Uzés, Day Six: Medieval Garden Photos and City Panoramas
Today’s entry is going to be short on words and long on pictures, which after the 2500 word bomb yesterday should probably come as a relief to all ten of you following along. You’d think that if I can write 2500 word blog posts, I could write a 2500+ word story without so much hand-wringing, but…
This morning was spent at the market in the Place aux Herbes again, shopping for groceries and general culinary delights. For lunch, we tore into a variety pack of tapenades and other dips along with our daily staple, fresh baguette. I’m becoming quite the fan of tapenade, which is just strange, considering you couldn’t pay me to eat olives before this trip. I guess the secret to getting me to eat something is to turn it into a dip. So very American of me, I suppose.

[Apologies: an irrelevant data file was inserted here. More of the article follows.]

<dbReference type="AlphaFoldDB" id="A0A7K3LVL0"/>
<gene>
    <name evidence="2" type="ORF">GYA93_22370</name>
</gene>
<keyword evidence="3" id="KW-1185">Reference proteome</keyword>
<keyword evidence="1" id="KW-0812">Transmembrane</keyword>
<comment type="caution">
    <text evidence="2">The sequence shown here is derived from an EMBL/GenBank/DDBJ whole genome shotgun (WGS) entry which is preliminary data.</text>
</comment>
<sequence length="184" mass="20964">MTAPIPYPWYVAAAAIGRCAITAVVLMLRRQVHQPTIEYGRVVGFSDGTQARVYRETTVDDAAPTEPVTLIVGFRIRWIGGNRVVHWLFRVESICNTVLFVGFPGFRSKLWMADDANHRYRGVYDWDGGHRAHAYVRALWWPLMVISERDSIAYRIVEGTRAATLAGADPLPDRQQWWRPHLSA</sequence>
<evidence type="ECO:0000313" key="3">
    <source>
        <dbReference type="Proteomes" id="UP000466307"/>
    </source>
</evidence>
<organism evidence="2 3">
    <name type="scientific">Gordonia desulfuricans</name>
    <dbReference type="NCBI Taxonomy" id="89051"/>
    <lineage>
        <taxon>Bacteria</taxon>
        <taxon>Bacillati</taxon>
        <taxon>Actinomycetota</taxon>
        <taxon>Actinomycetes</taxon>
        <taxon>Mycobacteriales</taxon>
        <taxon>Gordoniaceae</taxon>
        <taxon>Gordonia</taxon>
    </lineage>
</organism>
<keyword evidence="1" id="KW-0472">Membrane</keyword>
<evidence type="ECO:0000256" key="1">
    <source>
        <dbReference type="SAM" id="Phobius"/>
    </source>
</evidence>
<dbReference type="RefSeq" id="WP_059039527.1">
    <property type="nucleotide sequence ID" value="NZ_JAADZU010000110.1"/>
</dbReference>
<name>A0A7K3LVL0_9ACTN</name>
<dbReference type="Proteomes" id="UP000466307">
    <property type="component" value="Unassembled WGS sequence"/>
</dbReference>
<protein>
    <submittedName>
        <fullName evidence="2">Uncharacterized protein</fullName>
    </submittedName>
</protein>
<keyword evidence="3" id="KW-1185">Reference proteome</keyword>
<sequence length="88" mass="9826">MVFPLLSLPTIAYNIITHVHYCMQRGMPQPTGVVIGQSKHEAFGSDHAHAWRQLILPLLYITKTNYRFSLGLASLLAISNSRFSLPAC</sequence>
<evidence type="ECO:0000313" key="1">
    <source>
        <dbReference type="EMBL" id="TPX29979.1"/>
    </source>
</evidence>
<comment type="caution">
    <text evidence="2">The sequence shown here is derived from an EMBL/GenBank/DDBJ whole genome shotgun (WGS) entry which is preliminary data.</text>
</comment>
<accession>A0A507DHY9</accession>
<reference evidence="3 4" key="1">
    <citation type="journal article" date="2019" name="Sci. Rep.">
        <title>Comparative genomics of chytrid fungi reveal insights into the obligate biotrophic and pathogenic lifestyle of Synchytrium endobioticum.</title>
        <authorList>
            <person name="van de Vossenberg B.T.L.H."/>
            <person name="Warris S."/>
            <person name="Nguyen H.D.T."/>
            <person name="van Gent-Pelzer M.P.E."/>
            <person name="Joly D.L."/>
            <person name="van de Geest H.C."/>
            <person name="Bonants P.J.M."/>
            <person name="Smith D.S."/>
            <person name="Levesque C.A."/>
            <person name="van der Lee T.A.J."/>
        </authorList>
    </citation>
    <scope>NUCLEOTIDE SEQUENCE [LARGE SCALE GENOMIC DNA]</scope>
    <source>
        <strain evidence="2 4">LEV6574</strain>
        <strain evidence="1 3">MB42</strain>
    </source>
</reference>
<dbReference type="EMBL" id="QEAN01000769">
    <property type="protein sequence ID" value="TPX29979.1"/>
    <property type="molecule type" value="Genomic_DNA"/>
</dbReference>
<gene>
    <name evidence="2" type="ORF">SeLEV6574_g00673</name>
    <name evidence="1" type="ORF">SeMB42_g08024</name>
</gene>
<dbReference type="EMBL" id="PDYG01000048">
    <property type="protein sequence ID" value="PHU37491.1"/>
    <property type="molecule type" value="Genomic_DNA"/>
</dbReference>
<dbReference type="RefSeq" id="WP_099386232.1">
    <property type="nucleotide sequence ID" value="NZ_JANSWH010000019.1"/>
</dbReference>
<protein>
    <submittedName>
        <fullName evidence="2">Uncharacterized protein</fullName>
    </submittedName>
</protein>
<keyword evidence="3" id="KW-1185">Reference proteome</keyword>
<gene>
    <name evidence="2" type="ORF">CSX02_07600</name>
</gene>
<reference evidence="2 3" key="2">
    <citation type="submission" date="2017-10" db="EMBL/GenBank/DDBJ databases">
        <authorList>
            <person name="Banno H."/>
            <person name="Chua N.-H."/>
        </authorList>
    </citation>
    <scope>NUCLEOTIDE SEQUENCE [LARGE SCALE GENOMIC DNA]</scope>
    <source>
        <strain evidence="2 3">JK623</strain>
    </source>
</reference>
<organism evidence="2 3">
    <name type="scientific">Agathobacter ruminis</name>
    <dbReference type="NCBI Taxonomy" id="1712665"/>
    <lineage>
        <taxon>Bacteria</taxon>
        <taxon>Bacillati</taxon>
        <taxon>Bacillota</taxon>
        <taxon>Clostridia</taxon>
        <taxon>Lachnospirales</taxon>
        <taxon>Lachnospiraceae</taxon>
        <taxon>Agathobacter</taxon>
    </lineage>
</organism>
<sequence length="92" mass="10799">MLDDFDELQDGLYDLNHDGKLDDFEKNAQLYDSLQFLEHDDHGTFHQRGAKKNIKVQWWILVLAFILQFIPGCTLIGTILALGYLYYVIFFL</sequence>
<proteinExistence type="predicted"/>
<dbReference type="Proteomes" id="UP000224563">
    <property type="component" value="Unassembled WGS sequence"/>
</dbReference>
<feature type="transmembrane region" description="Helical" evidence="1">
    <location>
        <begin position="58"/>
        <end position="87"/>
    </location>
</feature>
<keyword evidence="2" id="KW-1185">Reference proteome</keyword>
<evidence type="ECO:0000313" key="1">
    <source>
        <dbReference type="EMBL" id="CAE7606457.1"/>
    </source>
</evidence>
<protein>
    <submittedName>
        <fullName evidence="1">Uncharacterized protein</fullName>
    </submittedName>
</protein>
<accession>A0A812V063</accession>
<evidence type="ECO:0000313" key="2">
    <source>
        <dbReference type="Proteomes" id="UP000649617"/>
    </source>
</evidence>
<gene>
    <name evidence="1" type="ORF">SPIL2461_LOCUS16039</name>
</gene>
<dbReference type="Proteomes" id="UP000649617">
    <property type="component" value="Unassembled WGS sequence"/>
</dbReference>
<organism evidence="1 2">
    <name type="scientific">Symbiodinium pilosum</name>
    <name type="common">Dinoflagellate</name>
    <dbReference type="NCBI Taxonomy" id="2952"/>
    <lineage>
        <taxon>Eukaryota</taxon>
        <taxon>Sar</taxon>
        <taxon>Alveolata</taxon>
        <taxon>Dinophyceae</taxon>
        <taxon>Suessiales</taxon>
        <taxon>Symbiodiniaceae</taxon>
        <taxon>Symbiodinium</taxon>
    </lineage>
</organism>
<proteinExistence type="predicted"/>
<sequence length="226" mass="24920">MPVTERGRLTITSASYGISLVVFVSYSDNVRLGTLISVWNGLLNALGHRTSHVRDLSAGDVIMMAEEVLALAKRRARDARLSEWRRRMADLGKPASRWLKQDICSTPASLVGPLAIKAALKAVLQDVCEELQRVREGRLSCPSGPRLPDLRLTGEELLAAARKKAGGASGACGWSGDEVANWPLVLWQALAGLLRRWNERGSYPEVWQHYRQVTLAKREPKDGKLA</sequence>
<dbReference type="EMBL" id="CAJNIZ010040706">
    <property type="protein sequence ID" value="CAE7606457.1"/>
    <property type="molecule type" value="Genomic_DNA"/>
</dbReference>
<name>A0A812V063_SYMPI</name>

This afternoon, we ventured into the Medieval Garden of Uzes, which is at the base of the Bishop’s Tower not far at all from where we are staying. There, I took many panoramas of the town itself as well as the plants and flowers of the garden below. In one chamber, we found ancient graffiti carved into the stone walls, much of it made by prisoners in the 1600s proclaiming their innocence. Finding a decent translation of what that was about has eluded us thus far, but I’m hoping to research it later. Seems there was something about a tax revolt? The place felt a little haunted in a peculiar way, at the very least by rats, which scurried away into the nooks and corners when I first walked in. Like so many places here, you can feel the history all around you in a way you just don’t in most of the United States. Being here really drives home just how young the country is (I guess if you ignore the centuries of Native American culture that was wiped out before we took everything, anyway).
It’s been a relaxing day, and I’m looking forward to seeing the roman ruins in Nimes tomorrow. For now, enjoy this gallery of photos from day six!